Making Up The Numbers

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From top: A box fresh copy of Making Up The Numbers by Dan Boyle ; Dan Boyle

Having made myself the unofficial historian for the Green Party in Ireland, I produced two books – ‘A Journey To Change’ an account of the party’s first twenty five years in existence; and ‘Without Power or Glory’ a personalised account of party’s period in government (2007/11).

When I undertook a Masters degree in Government (2013/14), I thought it might be interesting that my thesis should be to compare and contrast the experiences of the six smaller parties, that have been part of governments in Ireland. In the back of my mind I thought it might form the basis of a future book.

The thesis being twenty thousand words in length was far too short to be made into a book. I also began to think that focus of such a book, concentrating on only the six parties concerned, may have been too narrowly focussed. There was a wider story to be told about smaller parties and independents in Irish politics, and I wanted to tell it.

A number of books have been written on some of the smaller, now largely disappeared, parties. Books have also written been about individual independents and about the concept of independents. I wanted to write a comprehensive account of others in Irish politics. It may not be fully comprehensive but I am hoping that the gaps that are identified may become easier to fill in.

I believe it is a story worth telling. On average around 15% of the vote has been won by others. Over five hundred and fifty Dáil seats have been won by others, more than the number won by the Labour Party. These seats have often been vital in determining whether governments could be formed, or if a sitting government could continue in existence.

Those with large p​ersonalities and their willingness to be different are traits that are found more often among smaller parties and independents. There are many interesting personal stories among those others who have been elected in Ireland, some of those stories quite tragic. There can be no denying that others have brought large amounts of colour into a political system that has otherwise been quite moribund.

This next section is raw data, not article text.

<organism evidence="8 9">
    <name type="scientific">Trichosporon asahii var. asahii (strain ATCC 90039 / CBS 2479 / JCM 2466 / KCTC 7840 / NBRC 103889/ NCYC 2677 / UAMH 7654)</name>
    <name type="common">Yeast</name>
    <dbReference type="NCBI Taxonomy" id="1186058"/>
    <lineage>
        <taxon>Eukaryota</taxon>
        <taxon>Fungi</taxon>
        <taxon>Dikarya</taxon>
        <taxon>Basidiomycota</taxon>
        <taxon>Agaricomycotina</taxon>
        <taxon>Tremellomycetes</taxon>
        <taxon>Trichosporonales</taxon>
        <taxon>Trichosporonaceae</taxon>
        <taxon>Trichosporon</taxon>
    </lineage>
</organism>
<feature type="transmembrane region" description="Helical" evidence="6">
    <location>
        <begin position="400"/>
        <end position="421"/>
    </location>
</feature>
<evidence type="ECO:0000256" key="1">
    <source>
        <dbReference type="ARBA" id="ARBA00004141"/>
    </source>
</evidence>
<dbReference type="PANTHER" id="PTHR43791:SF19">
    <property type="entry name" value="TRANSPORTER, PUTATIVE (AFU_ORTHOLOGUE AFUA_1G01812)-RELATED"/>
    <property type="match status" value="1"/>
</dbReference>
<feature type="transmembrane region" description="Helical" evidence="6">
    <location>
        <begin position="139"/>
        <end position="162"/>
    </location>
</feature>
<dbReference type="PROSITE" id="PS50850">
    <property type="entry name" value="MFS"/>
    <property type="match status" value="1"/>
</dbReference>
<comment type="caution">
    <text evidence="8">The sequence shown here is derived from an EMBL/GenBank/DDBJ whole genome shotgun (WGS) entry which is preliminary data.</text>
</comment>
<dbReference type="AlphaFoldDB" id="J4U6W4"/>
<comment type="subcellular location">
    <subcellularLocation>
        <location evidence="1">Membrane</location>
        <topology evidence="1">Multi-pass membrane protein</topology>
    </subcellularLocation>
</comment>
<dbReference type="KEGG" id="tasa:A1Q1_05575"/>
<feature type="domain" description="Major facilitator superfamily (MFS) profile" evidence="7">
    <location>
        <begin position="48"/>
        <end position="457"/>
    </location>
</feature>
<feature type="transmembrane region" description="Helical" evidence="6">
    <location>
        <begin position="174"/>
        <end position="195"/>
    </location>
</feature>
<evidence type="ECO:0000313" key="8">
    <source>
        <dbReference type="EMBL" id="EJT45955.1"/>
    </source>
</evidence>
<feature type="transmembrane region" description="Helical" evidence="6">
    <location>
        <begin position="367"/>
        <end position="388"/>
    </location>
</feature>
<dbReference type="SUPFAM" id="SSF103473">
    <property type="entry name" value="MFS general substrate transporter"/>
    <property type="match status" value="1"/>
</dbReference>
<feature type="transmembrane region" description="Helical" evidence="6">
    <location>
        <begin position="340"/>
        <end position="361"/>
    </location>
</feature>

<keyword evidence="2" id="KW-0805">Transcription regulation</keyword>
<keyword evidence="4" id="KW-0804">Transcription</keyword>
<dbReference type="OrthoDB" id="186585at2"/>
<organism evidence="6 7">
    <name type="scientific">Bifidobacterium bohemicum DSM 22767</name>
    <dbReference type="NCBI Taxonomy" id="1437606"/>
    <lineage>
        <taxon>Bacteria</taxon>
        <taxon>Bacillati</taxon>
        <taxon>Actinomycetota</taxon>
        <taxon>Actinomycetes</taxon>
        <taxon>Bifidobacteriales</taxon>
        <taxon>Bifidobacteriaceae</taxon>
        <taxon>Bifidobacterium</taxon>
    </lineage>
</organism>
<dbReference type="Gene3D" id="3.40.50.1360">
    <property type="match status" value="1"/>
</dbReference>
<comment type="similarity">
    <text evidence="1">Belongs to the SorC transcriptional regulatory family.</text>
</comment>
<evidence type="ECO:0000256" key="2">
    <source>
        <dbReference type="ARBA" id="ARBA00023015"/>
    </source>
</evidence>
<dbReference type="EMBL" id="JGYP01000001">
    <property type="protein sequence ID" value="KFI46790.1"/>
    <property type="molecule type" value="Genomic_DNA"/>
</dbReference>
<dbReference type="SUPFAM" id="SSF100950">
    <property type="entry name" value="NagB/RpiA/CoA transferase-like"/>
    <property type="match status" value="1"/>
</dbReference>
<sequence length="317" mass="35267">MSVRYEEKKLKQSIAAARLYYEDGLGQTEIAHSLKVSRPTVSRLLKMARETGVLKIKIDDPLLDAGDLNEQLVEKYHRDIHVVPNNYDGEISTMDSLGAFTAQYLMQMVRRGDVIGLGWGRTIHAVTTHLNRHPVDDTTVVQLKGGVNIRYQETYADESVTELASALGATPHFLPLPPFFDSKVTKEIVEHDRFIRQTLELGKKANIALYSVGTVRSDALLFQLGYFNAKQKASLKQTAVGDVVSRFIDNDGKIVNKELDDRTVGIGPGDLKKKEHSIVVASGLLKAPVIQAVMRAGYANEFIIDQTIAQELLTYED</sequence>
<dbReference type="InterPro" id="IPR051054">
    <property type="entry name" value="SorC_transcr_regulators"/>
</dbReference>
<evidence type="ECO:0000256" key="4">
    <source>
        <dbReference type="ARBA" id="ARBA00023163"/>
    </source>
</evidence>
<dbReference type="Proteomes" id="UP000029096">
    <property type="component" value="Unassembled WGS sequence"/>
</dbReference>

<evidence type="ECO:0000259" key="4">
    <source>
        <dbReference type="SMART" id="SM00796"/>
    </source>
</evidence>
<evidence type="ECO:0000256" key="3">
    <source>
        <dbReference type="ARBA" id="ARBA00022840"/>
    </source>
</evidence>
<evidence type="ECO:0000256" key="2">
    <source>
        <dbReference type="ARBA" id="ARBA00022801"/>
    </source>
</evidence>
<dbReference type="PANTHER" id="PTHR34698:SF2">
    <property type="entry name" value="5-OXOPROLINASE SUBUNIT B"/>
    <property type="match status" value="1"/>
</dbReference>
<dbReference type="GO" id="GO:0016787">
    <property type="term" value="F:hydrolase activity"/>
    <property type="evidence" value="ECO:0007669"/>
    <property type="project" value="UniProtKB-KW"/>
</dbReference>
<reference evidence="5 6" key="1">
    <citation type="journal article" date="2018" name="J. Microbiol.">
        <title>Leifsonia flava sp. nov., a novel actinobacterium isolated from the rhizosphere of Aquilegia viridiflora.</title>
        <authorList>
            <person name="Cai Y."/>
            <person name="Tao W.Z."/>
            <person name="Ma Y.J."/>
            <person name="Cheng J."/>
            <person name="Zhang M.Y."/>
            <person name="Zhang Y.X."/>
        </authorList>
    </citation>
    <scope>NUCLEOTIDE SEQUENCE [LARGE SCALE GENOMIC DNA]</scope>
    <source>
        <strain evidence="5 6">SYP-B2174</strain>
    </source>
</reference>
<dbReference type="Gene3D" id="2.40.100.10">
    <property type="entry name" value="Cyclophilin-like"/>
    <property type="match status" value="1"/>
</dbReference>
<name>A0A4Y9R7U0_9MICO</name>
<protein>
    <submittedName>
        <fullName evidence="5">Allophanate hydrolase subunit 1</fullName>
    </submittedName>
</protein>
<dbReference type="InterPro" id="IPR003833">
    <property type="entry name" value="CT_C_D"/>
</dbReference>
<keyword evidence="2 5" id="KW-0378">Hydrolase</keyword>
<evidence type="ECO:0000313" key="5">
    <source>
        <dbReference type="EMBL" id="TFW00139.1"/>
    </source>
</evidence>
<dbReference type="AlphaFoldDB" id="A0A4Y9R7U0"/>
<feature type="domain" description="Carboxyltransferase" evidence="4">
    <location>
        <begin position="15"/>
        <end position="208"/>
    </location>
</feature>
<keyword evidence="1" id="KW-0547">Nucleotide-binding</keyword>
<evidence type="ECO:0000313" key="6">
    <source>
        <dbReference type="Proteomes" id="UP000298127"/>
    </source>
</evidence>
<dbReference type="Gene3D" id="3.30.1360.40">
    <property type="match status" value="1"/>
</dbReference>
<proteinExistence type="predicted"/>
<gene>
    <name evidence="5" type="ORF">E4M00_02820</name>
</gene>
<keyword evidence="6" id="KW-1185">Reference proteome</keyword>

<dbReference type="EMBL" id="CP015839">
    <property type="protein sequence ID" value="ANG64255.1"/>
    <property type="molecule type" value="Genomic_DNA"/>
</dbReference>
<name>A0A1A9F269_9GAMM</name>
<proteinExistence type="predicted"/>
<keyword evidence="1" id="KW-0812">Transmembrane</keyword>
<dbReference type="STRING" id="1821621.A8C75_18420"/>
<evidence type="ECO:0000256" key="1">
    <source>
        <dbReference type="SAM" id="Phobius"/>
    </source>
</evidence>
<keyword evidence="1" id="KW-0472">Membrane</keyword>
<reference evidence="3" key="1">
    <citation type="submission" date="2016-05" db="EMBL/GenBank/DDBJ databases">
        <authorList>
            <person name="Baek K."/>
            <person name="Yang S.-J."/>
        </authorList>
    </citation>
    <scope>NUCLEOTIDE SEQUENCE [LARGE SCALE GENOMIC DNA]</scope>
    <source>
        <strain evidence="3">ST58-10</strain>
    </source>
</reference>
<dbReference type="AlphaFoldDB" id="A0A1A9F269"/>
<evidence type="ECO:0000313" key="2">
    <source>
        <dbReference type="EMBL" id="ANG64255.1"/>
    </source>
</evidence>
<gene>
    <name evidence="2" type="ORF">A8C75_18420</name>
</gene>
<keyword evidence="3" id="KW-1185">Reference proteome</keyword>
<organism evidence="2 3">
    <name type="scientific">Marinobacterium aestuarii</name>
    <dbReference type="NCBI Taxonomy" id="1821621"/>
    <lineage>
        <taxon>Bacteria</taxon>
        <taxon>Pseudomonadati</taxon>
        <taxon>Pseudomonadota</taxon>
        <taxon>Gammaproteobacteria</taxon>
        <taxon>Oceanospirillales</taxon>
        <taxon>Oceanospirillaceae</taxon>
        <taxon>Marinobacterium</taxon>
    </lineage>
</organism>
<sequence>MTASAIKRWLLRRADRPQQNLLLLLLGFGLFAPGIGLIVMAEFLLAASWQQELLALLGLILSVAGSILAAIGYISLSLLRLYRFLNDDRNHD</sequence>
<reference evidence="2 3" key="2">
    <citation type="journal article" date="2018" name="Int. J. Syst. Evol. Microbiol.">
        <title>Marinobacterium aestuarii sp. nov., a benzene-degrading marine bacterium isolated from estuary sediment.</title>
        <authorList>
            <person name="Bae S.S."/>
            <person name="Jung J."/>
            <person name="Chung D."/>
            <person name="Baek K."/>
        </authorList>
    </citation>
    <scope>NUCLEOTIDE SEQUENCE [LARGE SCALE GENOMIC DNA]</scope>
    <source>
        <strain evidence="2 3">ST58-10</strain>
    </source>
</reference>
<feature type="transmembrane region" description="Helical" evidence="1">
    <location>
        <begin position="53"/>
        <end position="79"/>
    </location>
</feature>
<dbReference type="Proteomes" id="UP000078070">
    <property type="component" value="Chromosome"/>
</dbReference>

Others have been the source of much of the change that has occurred in Irish politics, even when the achievement of change has been a factor in hastening the end of many smaller parties.

Probably the biggest achievement of others in Irish politics has been to slowly move our politics from a politics of tribes to a politics of more coherent political beliefs, born from philosophies that bend less to the breeze of perceived public opinion. That change may not yet be complete, although we have moved considerably in that direction.

The vote for others may oscillate in future elections. It is likely though that it will remain a significant vote, and thus will continue to be necessary when new governments are being formed.

Our borrowed Westminster system of government now operates with a European style political diversity that helps underline the uniqueness of Irish politics. So much for the better.

Dan Boyle is a former Green Party TD and Senator. His column appears here every Thursday. Follow Dan on Twitter: @sendboyle

Making Up The Numbers – Smaller Parties and Independents in Irish Politics‘ published by the History Press is available at all good bookstores now.

We have three copies of Making Up The Numbers to give away

To enter the give away, simply answer this question:

How many political parties with the word ‘Clann’ have had Oireachtas representation?

Lines MUST close at 1pm

Making Up The Numbers – Smaller Parties and Independents in Irish Politics

47 thoughts on “Making Up The Numbers

  1. Ban the Poo. Ooh-er!

    Well done Dan, good luck with it

    I think there are two such parties

    Clann na Poblachta and
    Clann na Talún

    Reply
  2. Aaaa

    Also think it’s 2. Thought Clann na Gael might have been a banner that an independent may have run under, but conferred with the father and he thinks not!

    Echoing the commenters above, think the 2 were Clann na Talmhan and Clann na Poblachta, and my Dad would also love a copy for Christmas!!

    Reply
  3. Brother Barnabas

    Can’t remember the name (so that’s probably not much use), but there was another Clann Something. It was a republican party and it came out of Cumann na nGaedhael. And it changed later to The People’s Party. And then I think it joined FF.

    Reply
  4. Andrew

    Clann na nGael Clann na Talmhan; Clann na Poblachta.
    I wish I had the time to do a Masters in Government. I have to earn a crust though. I do have to constantly study but it’s all relates to the job; that which pays me.

    Reply
  5. Nigel

    Hmm. Clann na nGael, Clann MaCleod, Clann Harkonnen, Clann Ad, Clann Took, I Love It When A Clann Comes Together (aka The A-Clann), A Clann For All Seasons, Boyz 2 Clanns, and of course Jolene Jolene Jolene Jolene I’m Begging Of You Please Don’t Take My Clann.

    Reply
          1. Andyourpointiswhatexactly?

            Heh. Fair comment/facial expression.